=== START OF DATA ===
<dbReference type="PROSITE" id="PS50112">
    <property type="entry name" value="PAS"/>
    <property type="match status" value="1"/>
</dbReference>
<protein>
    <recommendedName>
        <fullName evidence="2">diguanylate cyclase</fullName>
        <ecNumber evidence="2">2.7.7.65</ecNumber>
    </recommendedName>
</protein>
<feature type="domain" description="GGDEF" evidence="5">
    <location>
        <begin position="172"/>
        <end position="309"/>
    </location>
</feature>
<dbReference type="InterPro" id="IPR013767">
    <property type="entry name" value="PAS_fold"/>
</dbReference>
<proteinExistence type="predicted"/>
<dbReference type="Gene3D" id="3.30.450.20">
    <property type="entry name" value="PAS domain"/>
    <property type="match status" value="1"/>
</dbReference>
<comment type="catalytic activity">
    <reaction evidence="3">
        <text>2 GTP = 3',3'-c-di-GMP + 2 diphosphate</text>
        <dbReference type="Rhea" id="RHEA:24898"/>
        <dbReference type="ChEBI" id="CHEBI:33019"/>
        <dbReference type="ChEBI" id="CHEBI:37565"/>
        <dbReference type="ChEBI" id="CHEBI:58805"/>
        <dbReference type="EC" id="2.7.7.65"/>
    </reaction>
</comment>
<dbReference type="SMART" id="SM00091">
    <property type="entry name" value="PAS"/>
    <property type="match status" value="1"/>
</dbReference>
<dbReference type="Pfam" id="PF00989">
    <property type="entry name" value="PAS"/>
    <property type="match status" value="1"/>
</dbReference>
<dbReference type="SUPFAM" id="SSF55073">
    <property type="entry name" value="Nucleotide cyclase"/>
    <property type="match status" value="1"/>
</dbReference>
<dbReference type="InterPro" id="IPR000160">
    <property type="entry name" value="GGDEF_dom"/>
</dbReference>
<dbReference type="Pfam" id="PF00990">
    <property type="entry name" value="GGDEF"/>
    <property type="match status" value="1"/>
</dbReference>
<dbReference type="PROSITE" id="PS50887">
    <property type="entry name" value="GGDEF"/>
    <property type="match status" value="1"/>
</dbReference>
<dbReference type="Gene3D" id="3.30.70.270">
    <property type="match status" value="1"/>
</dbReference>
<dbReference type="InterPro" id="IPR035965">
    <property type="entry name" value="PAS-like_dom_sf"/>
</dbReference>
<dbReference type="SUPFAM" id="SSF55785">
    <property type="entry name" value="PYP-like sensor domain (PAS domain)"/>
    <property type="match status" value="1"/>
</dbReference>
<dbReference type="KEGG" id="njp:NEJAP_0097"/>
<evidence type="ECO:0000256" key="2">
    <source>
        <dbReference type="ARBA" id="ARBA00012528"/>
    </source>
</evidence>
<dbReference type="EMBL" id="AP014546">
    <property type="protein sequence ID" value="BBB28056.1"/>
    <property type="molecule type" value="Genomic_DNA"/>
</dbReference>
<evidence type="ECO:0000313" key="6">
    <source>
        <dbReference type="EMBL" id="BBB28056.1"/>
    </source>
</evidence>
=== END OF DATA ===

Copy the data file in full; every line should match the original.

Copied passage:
<dbReference type="PROSITE" id="PS50112">
    <property type="entry name" value="PAS"/>
    <property type="match status" value="1"/>
</dbReference>
<protein>
    <recommendedName>
        <fullName evidence="2">diguanylate cyclase</fullName>
        <ecNumber evidence="2">2.7.7.65</ecNumber>
    </recommendedName>
</protein>
<feature type="domain" description="GGDEF" evidence="5">
    <location>
        <begin position="172"/>
        <end position="309"/>
    </location>
</feature>
<dbReference type="InterPro" id="IPR013767">
    <property type="entry name" value="PAS_fold"/>
</dbReference>
<proteinExistence type="predicted"/>
<dbReference type="Gene3D" id="3.30.450.20">
    <property type="entry name" value="PAS domain"/>
    <property type="match status" value="1"/>
</dbReference>
<comment type="catalytic activity">
    <reaction evidence="3">
        <text>2 GTP = 3',3'-c-di-GMP + 2 diphosphate</text>
        <dbReference type="Rhea" id="RHEA:24898"/>
        <dbReference type="ChEBI" id="CHEBI:33019"/>
        <dbReference type="ChEBI" id="CHEBI:37565"/>
        <dbReference type="ChEBI" id="CHEBI:58805"/>
        <dbReference type="EC" id="2.7.7.65"/>
    </reaction>
</comment>
<dbReference type="SMART" id="SM00091">
    <property type="entry name" value="PAS"/>
    <property type="match status" value="1"/>
</dbReference>
<dbReference type="Pfam" id="PF00989">
    <property type="entry name" value="PAS"/>
    <property type="match status" value="1"/>
</dbReference>
<dbReference type="SUPFAM" id="SSF55073">
    <property type="entry name" value="Nucleotide cyclase"/>
    <property type="match status" value="1"/>
</dbReference>
<dbReference type="InterPro" id="IPR000160">
    <property type="entry name" value="GGDEF_dom"/>
</dbReference>
<dbReference type="Pfam" id="PF00990">
    <property type="entry name" value="GGDEF"/>
    <property type="match status" value="1"/>
</dbReference>
<dbReference type="PROSITE" id="PS50887">
    <property type="entry name" value="GGDEF"/>
    <property type="match status" value="1"/>
</dbReference>
<dbReference type="Gene3D" id="3.30.70.270">
    <property type="match status" value="1"/>
</dbReference>
<dbReference type="InterPro" id="IPR035965">
    <property type="entry name" value="PAS-like_dom_sf"/>
</dbReference>
<dbReference type="SUPFAM" id="SSF55785">
    <property type="entry name" value="PYP-like sensor domain (PAS domain)"/>
    <property type="match status" value="1"/>
</dbReference>
<dbReference type="KEGG" id="njp:NEJAP_0097"/>
<evidence type="ECO:0000256" key="2">
    <source>
        <dbReference type="ARBA" id="ARBA00012528"/>
    </source>
</evidence>
<dbReference type="EMBL" id="AP014546">
    <property type="protein sequence ID" value="BBB28056.1"/>
    <property type="molecule type" value="Genomic_DNA"/>
</dbReference>
<evidence type="ECO:0000313" key="6">
    <source>
        <dbReference type="EMBL" id="BBB28056.1"/>
    </source>
</evidence>